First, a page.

Here are some examples of common goals we see from our clients:

Example 1:  Maintain current revenue but work less hours.

Example 2: Increase revenue and profit.

Example 3: Increase value for sale.

At the end of the day the goals you set are relevant for you and your business so it’s important to spend some time thinking about what is important for you.

Step 2: Understand your drivers and pick KPIs

Next you need to really understand the drivers behind each of your goals. These are the key things that need to be done to achieve your goal. There could be one or 100 but best to have 3 or less that have the most impact and nail those ones first before you cast the net wider. Those drivers then become the KPIs that you report on.

Taking the examples before, here are some possible drivers and the KPIs:


Maintain current revenue but work less hours.


Total chargeable hours, average hourly rate, write-offs/non-recovered hours.

KPIs with targets

32 chargeable hours per staff per week, average hourly rate of $250 up from $150, <5% write-off.


In this example the goal is to work less without making less money. Assuming this is a service-based business, they generally charge by the hour so the way to make the same amount of money while working less is to increase the effective hourly rate. We generally find businesses like this need a two-pronged approach:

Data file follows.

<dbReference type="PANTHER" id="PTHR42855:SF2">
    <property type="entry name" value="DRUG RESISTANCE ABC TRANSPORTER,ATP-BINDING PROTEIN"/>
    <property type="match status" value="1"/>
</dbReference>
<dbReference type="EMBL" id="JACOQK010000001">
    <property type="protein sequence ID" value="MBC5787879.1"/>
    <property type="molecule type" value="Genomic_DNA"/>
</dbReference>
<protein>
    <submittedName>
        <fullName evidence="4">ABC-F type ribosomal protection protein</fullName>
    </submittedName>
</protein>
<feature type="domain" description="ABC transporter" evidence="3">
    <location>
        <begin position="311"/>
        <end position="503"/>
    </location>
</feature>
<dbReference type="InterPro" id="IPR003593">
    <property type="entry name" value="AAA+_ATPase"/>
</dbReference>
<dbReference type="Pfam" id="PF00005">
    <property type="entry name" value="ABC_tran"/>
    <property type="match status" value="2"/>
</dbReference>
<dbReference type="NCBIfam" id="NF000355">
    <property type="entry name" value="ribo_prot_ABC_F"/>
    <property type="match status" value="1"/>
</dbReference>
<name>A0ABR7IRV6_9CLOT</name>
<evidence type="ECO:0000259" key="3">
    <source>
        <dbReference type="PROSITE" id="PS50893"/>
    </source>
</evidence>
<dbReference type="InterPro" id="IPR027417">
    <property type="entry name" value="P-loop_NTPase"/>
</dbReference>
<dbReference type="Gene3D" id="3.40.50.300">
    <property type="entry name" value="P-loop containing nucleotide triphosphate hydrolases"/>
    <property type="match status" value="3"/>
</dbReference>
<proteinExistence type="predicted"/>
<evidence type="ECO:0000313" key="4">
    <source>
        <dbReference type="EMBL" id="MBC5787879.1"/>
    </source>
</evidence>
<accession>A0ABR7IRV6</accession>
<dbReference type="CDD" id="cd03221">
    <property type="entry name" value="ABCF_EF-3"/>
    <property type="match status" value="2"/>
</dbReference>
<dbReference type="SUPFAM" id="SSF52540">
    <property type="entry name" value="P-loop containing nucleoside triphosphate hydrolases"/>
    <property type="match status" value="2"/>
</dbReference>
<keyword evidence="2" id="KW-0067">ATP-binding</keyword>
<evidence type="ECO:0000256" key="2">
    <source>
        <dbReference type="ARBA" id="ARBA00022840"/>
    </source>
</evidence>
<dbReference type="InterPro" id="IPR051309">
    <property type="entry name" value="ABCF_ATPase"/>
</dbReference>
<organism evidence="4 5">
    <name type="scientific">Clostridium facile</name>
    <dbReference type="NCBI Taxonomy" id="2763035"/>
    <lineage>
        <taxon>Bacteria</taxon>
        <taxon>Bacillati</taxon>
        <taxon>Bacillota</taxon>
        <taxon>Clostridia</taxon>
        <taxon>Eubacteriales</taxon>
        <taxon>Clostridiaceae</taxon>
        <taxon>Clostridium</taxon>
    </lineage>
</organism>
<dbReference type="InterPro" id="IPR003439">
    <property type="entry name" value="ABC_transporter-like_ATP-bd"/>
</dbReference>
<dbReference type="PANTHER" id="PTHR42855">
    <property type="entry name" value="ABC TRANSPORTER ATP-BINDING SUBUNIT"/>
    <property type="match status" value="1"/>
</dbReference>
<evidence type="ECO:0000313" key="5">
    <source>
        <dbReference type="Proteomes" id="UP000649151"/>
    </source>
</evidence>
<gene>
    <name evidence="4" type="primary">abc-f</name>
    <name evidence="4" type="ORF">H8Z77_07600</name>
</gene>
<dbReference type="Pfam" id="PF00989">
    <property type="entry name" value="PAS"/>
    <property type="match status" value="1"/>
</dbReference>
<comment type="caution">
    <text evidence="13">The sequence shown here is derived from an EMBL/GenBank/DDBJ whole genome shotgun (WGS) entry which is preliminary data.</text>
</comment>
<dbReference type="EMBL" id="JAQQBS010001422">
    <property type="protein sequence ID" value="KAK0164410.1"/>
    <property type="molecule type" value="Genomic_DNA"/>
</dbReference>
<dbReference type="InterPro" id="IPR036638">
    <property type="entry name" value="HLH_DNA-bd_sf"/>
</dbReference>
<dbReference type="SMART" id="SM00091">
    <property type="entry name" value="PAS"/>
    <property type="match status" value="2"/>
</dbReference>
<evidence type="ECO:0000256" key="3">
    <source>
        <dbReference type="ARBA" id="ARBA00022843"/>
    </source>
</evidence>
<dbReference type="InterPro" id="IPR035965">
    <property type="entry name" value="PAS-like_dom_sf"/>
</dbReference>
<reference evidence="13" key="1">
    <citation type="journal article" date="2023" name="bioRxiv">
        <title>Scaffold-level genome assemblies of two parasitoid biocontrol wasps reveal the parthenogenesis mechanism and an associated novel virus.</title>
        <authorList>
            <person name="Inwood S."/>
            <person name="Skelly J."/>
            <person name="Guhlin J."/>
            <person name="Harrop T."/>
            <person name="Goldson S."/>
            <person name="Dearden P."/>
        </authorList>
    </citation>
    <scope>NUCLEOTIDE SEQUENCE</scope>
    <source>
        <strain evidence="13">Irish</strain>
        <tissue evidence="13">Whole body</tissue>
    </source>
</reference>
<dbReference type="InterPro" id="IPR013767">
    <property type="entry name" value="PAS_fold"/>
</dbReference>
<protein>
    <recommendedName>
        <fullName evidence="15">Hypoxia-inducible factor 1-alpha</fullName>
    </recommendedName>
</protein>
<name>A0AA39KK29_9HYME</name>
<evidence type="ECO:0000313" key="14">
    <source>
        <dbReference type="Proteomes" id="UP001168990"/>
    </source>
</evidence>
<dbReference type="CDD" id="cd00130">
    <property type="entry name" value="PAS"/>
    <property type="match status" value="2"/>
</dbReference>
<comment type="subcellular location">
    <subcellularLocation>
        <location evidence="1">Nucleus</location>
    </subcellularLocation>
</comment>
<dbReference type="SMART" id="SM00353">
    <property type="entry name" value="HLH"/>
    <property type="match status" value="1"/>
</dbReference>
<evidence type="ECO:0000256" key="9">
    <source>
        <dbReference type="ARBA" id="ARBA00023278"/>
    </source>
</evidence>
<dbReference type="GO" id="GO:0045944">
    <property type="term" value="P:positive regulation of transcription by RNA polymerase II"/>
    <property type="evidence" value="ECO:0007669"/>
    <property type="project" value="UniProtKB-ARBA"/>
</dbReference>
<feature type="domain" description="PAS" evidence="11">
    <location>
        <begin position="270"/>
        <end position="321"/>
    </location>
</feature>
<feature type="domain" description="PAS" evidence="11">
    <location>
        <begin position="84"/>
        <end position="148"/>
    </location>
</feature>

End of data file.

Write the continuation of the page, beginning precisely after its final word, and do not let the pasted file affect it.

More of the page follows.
1. Charge more per hour. Often businesses haven’t changed their pricing for years so the starting point is to make sure you’re charging what you’re worth.

2. Recover all time. Service based businesses often quote based on estimated hours taken to complete a job but those quotes are often a bit optimistic on the time required so a job quoted for 5 hours might actually take 7 on average and you’re only charging 5. Those 2 hours that aren’t billed reduce the effective hourly rate.

The way a business like this would maintain revenue while working less is to set targets on how many chargeable hours each staff member is working and make sure that time is actually billed to the client so that write-offs are lowered. The impact of this, combined with a review of pricing, results in higher effective hourly rates and therefore more revenue without needing to work more hours.